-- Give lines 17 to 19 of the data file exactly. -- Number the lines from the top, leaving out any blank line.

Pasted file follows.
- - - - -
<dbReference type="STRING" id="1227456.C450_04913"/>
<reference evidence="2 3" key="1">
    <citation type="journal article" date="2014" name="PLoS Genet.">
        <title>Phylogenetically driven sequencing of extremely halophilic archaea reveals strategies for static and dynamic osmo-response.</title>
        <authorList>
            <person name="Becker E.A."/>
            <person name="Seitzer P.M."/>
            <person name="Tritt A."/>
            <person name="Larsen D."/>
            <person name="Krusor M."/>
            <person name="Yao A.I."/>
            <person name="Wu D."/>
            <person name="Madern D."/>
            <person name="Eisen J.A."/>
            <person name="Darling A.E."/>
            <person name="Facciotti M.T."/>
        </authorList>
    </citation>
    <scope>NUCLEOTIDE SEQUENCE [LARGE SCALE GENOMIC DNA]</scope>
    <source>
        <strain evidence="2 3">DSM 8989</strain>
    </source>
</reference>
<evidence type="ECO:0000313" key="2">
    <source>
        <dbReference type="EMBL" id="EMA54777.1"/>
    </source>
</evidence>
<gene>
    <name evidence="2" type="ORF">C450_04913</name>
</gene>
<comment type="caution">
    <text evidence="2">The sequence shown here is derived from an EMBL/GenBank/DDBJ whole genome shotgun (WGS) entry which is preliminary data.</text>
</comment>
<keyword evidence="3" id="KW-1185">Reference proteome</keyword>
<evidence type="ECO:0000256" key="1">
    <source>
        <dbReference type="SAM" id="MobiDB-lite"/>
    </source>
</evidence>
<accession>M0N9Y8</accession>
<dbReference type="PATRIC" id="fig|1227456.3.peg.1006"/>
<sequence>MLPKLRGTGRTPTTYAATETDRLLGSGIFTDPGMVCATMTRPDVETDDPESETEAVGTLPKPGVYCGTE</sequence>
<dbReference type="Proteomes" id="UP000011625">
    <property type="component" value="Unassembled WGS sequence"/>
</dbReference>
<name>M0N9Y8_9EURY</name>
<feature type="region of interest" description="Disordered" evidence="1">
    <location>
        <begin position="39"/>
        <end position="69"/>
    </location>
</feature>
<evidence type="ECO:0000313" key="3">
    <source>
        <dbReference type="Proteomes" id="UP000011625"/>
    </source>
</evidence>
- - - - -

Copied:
        </authorList>
    </citation>
    <scope>NUCLEOTIDE SEQUENCE [LARGE SCALE GENOMIC DNA]</scope>